Worried parents from across County Fermanagh are anxious about the future of services for children with disabilities after it was announced that the Brighter Future project will cease to operate in the area.

The Brighter Futures Project supports children 0-12 years with a disability and their families in Fermanagh and it is understood that programming for the service will come to an end later this month.

Parents referred to the service facilitated by the charity Positive Futures as "a lifeline". 

Enniskillen's mum Donna Murphy’s four-year-old daughter, Erin Murphy-Jones is nonverbal and has autism spectrum disorder (ASD). Her mother fears there will be nothing for children with ASD available in the area when the Brighter Futures project closes.

Miss Murphy described how her daughter who used the service once a fortnight, benefitted hugely from the support in place.

She said: “We need someone to keep the services we have, I want to keep Brighter Futures, we need the service for our children.

“We are fighting for the service for our children, we need the support somewhere.”

Querying as to why funding came to an end, she believes that the Government may need to fill the gap for children with disabilities in Fermanagh.

“I think we are going to have to call on Stormont or the Department of Health [to find funding]”, she said.

Speaking about the impact on her family, Miss Murphy said: “For my daughter, I am devastated, it was two and a half hours a fortnight that she got and it was everything to her.

"There was such a wee excitement in her face going to Brighter Futures, it got her ready for nursery because she was around other kids and adults." She said she will also miss the support given to her as a parent by the project: “For us as parents, they always checked in on us, there were monthly meetings, even just for a cup of tea.”

The fight continues and over 30 parents are now determined to get more support for their children and have contacted various bodies including the Western Trust and local MLAs.

Stacey McManus has also joined with calls to save Brighter Futures as someone whose child had previously used the service.

Speaking on behalf of the group of more than 20 parents, Mrs McManus said: “The Brighter Futures project was our lifeline for support and guidance in our forever journey of fighting for the rights of our children.

“Our children can’t experience social activities like a child without ASD, therefore their life experiences are yet again limited.

"The team at Brighter Futures created social opportunities to help build resistance, life skills whilst giving us as parents respite.”

Praising the service offering, she said: “ Nothing was impossible because they always looked for the possible in everything. During COVID, when kids couldn’t get to see Santa, the team created a elf experience.

“This year, they fundraised to create a Santa Sunday where the kids could be themselves and no one judged or stared. As parents, we could sit back and relax, knowing this is a safe space for our whole family together.”

Mrs. McManus said: There are limited activities available for children with ASD in County Fermanagh.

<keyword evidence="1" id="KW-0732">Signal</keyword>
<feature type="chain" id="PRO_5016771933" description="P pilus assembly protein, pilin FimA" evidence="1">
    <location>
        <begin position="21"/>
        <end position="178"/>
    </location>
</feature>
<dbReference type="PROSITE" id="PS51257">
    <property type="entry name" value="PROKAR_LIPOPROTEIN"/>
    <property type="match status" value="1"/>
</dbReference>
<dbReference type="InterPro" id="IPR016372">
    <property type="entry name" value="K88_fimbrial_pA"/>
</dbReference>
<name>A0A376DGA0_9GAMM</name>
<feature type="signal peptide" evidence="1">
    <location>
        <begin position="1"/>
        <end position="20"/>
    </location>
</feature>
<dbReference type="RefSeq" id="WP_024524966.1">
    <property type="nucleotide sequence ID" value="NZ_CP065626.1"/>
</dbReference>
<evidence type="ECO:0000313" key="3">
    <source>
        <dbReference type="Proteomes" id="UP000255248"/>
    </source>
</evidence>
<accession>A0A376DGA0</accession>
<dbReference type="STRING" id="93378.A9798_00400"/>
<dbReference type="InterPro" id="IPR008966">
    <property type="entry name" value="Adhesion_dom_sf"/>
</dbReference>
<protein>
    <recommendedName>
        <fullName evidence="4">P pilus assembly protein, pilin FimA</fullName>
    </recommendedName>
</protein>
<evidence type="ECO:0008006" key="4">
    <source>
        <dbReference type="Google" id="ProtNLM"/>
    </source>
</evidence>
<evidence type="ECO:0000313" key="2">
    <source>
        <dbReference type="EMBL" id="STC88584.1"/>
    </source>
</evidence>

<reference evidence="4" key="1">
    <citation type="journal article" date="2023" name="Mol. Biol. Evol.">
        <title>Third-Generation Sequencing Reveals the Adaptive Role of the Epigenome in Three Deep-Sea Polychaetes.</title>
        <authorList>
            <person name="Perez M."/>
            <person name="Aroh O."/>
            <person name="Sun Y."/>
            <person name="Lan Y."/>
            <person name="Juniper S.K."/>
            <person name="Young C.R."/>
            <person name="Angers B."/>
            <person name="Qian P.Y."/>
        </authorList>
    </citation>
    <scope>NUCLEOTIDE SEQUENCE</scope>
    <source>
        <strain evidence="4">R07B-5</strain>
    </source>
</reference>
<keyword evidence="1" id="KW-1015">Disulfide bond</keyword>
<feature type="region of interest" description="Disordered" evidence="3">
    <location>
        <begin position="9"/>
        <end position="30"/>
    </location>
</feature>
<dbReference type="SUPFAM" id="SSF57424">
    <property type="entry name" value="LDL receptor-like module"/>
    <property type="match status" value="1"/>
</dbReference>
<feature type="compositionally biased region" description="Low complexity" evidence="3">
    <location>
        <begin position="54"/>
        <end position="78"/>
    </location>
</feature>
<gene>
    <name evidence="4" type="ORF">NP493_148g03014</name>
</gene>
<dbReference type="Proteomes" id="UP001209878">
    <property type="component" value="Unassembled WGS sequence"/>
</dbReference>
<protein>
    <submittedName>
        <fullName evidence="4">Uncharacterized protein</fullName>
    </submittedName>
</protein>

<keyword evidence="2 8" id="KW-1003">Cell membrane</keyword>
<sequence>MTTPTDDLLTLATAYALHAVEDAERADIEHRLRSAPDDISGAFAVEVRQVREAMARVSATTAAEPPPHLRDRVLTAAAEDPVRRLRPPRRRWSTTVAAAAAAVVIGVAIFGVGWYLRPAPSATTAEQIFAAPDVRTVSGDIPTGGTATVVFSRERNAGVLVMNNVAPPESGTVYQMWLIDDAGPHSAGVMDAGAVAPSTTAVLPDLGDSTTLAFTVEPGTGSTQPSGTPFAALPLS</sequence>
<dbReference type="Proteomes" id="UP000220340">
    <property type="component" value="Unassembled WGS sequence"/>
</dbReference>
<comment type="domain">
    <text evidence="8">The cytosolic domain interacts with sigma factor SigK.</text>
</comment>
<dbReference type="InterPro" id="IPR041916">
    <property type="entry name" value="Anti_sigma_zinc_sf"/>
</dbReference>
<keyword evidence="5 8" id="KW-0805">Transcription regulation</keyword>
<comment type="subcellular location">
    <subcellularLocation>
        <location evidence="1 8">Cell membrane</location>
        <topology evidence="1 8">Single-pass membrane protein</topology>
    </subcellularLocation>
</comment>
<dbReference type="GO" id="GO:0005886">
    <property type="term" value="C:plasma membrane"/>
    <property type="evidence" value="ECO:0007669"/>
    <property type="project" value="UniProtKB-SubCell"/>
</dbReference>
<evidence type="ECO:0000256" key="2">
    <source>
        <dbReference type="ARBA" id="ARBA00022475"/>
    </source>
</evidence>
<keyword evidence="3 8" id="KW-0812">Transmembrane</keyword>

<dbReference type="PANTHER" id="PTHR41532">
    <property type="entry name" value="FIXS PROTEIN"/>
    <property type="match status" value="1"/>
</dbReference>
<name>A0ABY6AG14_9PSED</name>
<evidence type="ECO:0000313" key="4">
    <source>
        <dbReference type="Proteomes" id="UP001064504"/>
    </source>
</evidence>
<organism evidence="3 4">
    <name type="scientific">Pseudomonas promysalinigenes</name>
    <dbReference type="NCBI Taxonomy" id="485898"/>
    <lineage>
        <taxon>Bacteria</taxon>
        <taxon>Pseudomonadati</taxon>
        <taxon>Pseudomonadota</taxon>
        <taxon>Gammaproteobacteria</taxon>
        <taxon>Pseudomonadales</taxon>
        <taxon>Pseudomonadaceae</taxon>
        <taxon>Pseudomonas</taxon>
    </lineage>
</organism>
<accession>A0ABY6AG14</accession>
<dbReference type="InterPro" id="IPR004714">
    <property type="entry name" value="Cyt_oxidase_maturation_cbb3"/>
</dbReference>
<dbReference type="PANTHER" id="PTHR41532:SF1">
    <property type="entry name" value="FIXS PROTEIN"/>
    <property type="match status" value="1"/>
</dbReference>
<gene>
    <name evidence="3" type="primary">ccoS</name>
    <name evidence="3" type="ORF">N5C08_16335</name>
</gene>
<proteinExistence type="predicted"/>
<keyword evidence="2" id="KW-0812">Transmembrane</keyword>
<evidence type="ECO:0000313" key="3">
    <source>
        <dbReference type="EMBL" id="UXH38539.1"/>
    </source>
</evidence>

“We have limited activities solely for ASD children and these are mostly paid for privately and places are extremely limited because there are so many kids affected by Autism”, she said.

Calling for funding for the service to be found, Mrs McManus stated: “The Western Trust need to find a way to support our children and I think it’s through this already established and experienced service it can be done.”

A spokesperson for Positive Futures who operate the Brighter Future’s service said that: “The charity has explored every possible financial avenue to continue the service, without success.”

The service was funded for five years by the National Lottery Community Fund and received its first referrals in 2017.

The spokesperson stated: “Positive Futures was able to keep it going until 2024 thanks to making the original funding go further, contributions from its own charity fundraising, and some support from the Western Health and Social Care Trust.

Chief Executive for Positive Futures, Agnes Lunney, stated “if there was any way of continuing the project, we would have jumped at the chance.”

Positive Futures Chief Executive Agnes Lunny said: “We are deeply saddened that the funds are not available to continue the Brighter Futures Project. Families have told us that this service has been a lifeline for them and their children.

“An independent evaluation of the service, completed by Professor Roy McConkey, Ulster University, not only evidenced the very positive impact of this service but also recommended that this model should be replicated across Northern Ireland.

“Unfortunately, no further funding is available from any statutory source, including the Western Trust and the Department of Health, at a time when social care budgets are under severe pressure. Although the cost of providing this service is relatively low – £150,000 – local fundraising is not enough.

“If there was any way of continuing the project, we would have jumped at the chance.”